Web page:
John Semley is a prolific journalist and cultural critic based in Toronto who regularly contributes to the Globe and Mail and Macleans magazine. His obsession with comedy led him to fall in love with true originals in the innovative Canadian troupe, the Kids in the Hall. ECW Press has just published This is a Book About The Kids in the Hall, Semley’s exhaustive and engaging overview of the life and times of Dave Foley, Bruce McCulloch, Kevin McDonald, Mark McKinney, and Scott Thompson, otherwise known, as the Kids in the Hall. Semley and I recently met at his home to discuss Bloordale and a toxic gas event, Scharpling & Wurster at the Mod Club in Toronto, SCTV, phone comedy and radio shows, oblivious characters, The Kids in the Hall and The Simpsons and Mr. Show, adults comedies getting syndicated and then running at like four in the afternoon when kids get home from school, obsession and fandom, being a metal guy, comedy and classic rock, the Prodigy and the Chemical Brothers, metal and hardcore scenes and Alexisonfire in St. Catharines, Constellation Records and Godspeed You! Black Emperor and Neurosis, generalism in a post-taste era, sardonic, contemptuous comedy, surrealism, humour and coping with life, the Kids in the Hall were outcasts, seeing Brain Candy at a movie theatre when he was nine years old, dad issues among the Kids, Mr. Show and irony versus The Kids in the Hall and sincere rage, psychological studies and post-Freudian critical theory, skewering authority figures and conceptions of manhood, cross dressing and female characters, queerness, dad types, rebelling via The Kids in the Hall, idiocy, his 2013 oral history about the Kids for NOW Magazine and its surprising popularity, Toronto the cool, Queen Street West in the mid-1980s, comedy club intimacy and the Rivoli, love comedy discomfort, comedian smugness and aloofness, the interviewer who thinks they’re as funny as the comedian they’re talking to, his entertaining prose in this book, when trying to relate to someone leads to alienation, Shadowy Men on a Shadowy Planet and Lorne Michaels’ pride for the Kids in the Hall, Janeane Garofalo, Dave Foley’s show Spun Out and the Kids’ unique chemistry, Gene Siskel and Roger Ebert reviewing Brain Candy, negative reviews of Death Comes to Town, nothing like the Kids in the Hall, “Screw You, Taxpayer!,” an unauthorized biography, a second book proposal, interviewing ‘Dylanologist’ AJ Weberman, @johnsemley3000, and then John when to hang out with these guys who smoke!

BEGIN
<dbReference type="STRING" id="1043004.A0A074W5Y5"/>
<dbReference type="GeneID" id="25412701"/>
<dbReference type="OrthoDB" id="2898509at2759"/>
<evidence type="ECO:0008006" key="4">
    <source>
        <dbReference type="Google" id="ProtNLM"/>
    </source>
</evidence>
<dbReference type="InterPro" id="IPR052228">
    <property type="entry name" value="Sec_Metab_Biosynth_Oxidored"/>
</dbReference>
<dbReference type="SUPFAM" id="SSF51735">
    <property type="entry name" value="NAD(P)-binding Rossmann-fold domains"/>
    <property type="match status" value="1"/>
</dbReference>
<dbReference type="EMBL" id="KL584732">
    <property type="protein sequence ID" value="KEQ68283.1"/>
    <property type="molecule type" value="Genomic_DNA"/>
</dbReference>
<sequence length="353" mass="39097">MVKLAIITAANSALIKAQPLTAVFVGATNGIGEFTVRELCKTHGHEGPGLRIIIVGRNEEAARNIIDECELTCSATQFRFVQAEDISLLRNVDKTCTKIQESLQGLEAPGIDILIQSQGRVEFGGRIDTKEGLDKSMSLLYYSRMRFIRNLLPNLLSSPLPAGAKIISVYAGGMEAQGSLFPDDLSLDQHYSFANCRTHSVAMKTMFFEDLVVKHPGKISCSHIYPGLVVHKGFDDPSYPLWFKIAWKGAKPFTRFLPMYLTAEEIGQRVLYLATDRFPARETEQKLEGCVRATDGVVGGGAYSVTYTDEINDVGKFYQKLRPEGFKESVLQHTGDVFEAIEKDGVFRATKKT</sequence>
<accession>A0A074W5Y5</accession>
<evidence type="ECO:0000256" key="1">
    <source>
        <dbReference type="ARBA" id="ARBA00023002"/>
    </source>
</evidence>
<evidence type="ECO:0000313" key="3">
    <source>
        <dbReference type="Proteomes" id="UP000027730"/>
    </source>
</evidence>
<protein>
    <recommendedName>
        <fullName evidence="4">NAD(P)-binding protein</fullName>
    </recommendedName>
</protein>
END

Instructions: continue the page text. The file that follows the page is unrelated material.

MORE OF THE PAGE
William Tyler is a talented musician based in Nashville, Tennessee. Known for his work in the bands Lambchop and Silver Jews, Tyler is also an accomplished solo artist and has released four critically-acclaimed albums. His latest is a gorgeous, instrumental record called Modern Country, which is steeped in familiar folk and rock structures but is also eerily expansive and hypnotic. Modern Country is out now via Merge Records and Tyler is playing a number of shows over the next few months, most of which find him opening for the Chicago band Wilco. Here, Tyler and I discuss how things are going in Nashville, the Country Music Association Festival and Bonnaroo, living in Nashville most of your life, Nash Vegas and what happens when your city grows, changes and WXNA, the world’s most talented music city, Harmony Korine is taking his talents to south beach, auditioning for Harmony and Budweiser, Dave Cloud and the Springwater and the Gospel of Power and losing local luminaries, getting older and the song “I’m Gonna Live Forever (If it Kills Me),” the notion behind Modern Country and its relation to America’s current political climate, media mediation and misinformation about different parts of the country you live in, Hillary Clinton and Donald Trump and Bernie Sanders, the illegal and fraudulent conduct of the Democratic National Party, the 2000 Presidential election, Hill feeling the Bern, what Trump is stirring up and people comparing him to Hitler, his platform as it relates to the Republican party’s platform, hatred and racism, projecting a landslide loss, the stigma of intellectualism and the rise of reality TV, hope and faith in the American people, Trump’s imperviousness to criticism, the RNC as imagined by Hunter S. Thompson and Fellini, conveying political thoughts and perspectives via instrumental music, musical intent, receiving external inspiration, the Blind Pig in Ann Arbor and Silver Jews and the Mountain Goats, working with David Berman, lyrics, Wooden Wand, John Darnielle, relating as much to mood as words in lyrics, modernism and archaism, emoji’s and hieroglyphs, Godspeed You! Black Emperor, less talk more rock, adapting to different situations, playing in bands and also not, jamming, the Grateful Dead, Glenn Kotche and Darin Gray, Glenn Jones and Jim O’Rourke and Sir Richard Bishop and John Fahey, O’Rourke deserves more credit, O’Rourke interviews and music recommendations, Glenn and Darin and Insignificance, coming to Canada, touring woes, quiet storm psychedelia, those Silver Jews rumours, pleading with David Berman to write again, the song “I’m Gonna Live Forever (If it Kills Me),” and that was it.